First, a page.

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I took my place at the back of the line—and what a line. It stretched 10 to 15 yards, from the bar all the way to the front door of the final stop on my brewery tour, Oceanside’s Breakwater Brewing Company (101 North Coast Highway). Many may have turned around and headed for another venue when faced with such a sizeable queue, but I was willing to wait. After a day spent visiting four spots—two that, due to not being open yet, didn’t have any beer to offer, and two where the beer was less than spectacular—all I wanted was something nice to provide the day an exclamation point versus a sad-face emoticon.

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I spent the next 15 minutes hoping that the brews I was waiting for would be worth the time. With each passing minute, the level of quality required rose. Even with all the highly populated beer events I attend, I’d have to go back years, to a stint waiting for rare beers at the Great American Beer Festival, to find the last time I put in this much time in the pursuit of a pint.

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When I reached the bar, I quickly digested the information on the beer board, which was packed with a wide variety of styles, including some that go beyond the standard pale ale, red, IPA, stout line-up. There was a raspberry mead (honey wine that gets more play in beer circles than with oenophiles), a pale ale made with “wildcrafted sagebrush,” and a burgundy-hued hibiscus ale.

After all that waiting, I wanted to make sure I’d be ordering something good, so I asked for two quick tastes of the mead, and a blend of that mead with Breakwater’s Beach Honey ale and Strand Stout that’s barrel-aged for three months with Brettanomyces and dubbed Biere du Jour.

Mead isn’t really my thing, but this brewpub’s tastes very nice. The raspberry base is sweet, but not overly so, and the finish is dry and very much like a good rosé wine. I was told Biere du Jour was a sour, but it was extremely low on tartness and a bit too all over the place for me. The mead, honey ale and stout came across like when you mix different colors of Easter egg dye—brown, muddled and without defined character.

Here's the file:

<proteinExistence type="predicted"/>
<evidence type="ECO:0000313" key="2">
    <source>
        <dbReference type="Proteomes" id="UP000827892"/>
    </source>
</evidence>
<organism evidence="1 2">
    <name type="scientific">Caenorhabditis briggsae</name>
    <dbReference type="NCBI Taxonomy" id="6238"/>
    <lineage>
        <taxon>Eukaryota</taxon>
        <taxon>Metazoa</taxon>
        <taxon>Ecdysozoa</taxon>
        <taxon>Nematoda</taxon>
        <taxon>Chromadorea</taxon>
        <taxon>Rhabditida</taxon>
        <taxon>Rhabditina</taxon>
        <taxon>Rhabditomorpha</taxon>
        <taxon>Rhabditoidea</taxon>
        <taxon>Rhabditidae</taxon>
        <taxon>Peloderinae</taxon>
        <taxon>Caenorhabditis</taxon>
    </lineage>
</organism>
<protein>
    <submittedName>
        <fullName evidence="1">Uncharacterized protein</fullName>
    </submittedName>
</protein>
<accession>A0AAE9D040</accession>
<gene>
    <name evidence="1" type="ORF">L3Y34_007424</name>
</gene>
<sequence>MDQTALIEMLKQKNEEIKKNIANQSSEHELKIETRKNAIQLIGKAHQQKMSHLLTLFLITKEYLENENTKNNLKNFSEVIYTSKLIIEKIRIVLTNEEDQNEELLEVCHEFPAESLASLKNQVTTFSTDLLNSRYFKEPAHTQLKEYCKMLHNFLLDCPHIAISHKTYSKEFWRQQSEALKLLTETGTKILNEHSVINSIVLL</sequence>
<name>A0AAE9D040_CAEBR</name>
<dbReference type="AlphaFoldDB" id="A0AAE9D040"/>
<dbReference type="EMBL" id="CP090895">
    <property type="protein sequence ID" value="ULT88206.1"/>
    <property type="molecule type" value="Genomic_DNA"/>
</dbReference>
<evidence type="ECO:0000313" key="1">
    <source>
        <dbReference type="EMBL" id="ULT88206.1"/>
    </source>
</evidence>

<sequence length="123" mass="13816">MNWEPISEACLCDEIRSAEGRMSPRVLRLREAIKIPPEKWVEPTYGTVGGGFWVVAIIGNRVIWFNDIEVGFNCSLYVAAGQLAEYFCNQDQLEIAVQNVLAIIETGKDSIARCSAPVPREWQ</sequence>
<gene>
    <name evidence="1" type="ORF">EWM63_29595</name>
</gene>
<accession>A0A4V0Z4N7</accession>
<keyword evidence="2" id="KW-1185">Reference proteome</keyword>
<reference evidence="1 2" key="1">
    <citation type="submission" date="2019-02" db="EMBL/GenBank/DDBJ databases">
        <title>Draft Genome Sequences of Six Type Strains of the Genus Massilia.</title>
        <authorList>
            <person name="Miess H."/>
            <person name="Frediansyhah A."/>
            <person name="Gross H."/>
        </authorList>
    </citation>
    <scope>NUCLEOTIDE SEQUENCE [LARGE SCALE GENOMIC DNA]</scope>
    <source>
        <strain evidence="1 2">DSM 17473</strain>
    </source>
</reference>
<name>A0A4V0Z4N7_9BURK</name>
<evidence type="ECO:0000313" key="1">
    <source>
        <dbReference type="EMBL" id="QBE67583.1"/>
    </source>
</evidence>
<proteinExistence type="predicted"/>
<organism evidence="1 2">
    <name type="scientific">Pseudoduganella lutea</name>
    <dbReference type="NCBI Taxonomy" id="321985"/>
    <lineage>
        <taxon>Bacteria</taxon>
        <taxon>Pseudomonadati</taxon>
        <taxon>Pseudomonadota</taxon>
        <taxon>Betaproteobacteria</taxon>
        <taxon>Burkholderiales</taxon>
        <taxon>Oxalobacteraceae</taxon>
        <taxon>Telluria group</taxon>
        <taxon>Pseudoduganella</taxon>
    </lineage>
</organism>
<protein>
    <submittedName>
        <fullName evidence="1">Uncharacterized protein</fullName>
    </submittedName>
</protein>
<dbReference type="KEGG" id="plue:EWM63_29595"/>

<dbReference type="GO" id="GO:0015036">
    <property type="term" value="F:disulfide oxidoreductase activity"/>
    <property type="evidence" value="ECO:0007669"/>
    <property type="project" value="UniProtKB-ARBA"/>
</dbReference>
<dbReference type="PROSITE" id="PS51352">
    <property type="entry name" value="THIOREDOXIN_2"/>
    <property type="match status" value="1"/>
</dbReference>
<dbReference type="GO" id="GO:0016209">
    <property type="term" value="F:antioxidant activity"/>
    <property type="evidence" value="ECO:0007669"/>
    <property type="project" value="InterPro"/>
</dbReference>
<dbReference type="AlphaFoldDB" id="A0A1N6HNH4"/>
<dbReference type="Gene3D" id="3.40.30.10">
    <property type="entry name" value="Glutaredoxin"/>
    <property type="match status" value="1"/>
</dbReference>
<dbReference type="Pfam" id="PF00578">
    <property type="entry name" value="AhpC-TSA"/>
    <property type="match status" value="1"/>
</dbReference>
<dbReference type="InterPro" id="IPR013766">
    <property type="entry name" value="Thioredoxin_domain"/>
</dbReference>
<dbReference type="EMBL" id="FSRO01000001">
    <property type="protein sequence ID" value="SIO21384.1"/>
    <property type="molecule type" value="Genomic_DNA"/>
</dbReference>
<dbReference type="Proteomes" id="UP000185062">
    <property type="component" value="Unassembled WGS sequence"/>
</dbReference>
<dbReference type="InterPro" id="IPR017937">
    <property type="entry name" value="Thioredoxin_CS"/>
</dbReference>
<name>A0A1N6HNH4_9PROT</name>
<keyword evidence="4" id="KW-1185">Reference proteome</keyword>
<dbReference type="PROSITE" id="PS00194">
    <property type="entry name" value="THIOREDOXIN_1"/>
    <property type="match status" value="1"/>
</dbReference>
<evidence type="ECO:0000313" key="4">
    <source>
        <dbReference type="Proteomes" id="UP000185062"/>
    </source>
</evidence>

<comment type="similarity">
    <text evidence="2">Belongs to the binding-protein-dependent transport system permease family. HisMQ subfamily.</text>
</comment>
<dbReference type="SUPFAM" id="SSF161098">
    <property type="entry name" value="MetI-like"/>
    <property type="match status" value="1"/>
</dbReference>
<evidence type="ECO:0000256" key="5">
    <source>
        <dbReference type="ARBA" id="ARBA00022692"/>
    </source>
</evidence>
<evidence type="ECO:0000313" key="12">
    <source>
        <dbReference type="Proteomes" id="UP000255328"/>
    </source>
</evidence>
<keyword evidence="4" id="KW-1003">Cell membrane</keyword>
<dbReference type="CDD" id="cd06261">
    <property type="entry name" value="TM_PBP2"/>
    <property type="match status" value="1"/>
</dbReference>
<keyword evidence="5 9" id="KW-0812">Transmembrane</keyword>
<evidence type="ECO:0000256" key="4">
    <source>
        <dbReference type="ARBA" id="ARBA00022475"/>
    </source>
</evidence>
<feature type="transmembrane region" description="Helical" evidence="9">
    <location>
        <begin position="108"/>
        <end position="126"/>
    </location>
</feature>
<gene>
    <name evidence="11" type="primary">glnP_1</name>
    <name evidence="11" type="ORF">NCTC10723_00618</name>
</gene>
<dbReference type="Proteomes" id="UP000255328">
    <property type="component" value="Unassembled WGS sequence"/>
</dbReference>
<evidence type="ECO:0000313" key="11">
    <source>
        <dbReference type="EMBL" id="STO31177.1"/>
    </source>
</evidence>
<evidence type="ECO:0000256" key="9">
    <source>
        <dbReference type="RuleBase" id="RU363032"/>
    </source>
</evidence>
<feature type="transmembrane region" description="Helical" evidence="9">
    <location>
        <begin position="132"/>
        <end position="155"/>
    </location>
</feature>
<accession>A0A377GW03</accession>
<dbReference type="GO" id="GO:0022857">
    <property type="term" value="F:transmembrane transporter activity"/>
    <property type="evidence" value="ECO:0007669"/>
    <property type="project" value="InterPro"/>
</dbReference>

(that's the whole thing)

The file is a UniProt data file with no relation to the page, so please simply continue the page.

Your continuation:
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In the end, I went with the hibiscus ale, while the others in my party ordered the Kali Kush (the aforementioned sagebrush-infused beer), DMJ IPA and a double IPA. With the exception of the hibiscus ale, which was refreshing and pleasantly fruity, but like the mead, very dry in the finish, this proved an effective way to sample their hoppier offerings.

The hops and malt in the pale ale were nicely balanced. The sage notes were pronounced, but mixed well with the vegetal hop flavors, making me think this would be a terrific beer to have with a sage-heavy Thanksgiving banquet.

The IPA was bright and gracefully bitter versus bracingly so. Anybody can throw way too many hops in a recipe. It takes skill to have that come across as more than taste bud punishment. I was later reminded this brew took gold in the IPA category at the 2010 San Diego International Beer Festival. After tasting it, that came as no surprise.

The double IPA was more of the same—good balance. Heavier on the palate and less effervescent, but enjoyable. It probably would have tasted great devoured along with one of the thick, cheesy pizzas I saw servers shuttling from the line-adjacent open kitchen to patrons in the packed dining room.

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All of the beers were above average. The only complaint I could cite was that lengthy line. Were I hanging out at Breakwater for an entire evening, I’d have had to have gone back there two or three times, which would have probably equated to over 30 minutes. The bar was staffed by only two people, one of which was servicing the line while the other took care of the actual bar. That just isn’t enough staffers for that many people. It’s an easy fix—get more people behind the bar.

Were Breakwater closer, I’d visit more often. Being in Oceanside, far from my inland home, it takes a special occasion or writing research to get me out there. If you’re intrigued and need an occasion, Breakwater is putting on a festival to celebrate their fourth anniversary from 11 a.m. to 7 p.m. this Saturday, July 21 at Junior Seau’s Beach Amphitheater at the foot of the Oceanside Pier. For more information, click here.

Or, just head on over to the brewpub. In the daytime, it’s far less populated. That said, even packed on a Friday or Saturday night, the atmosphere and the clientele are easygoing. Most importantly, there’s good beer. Stay thirsty, my friends.

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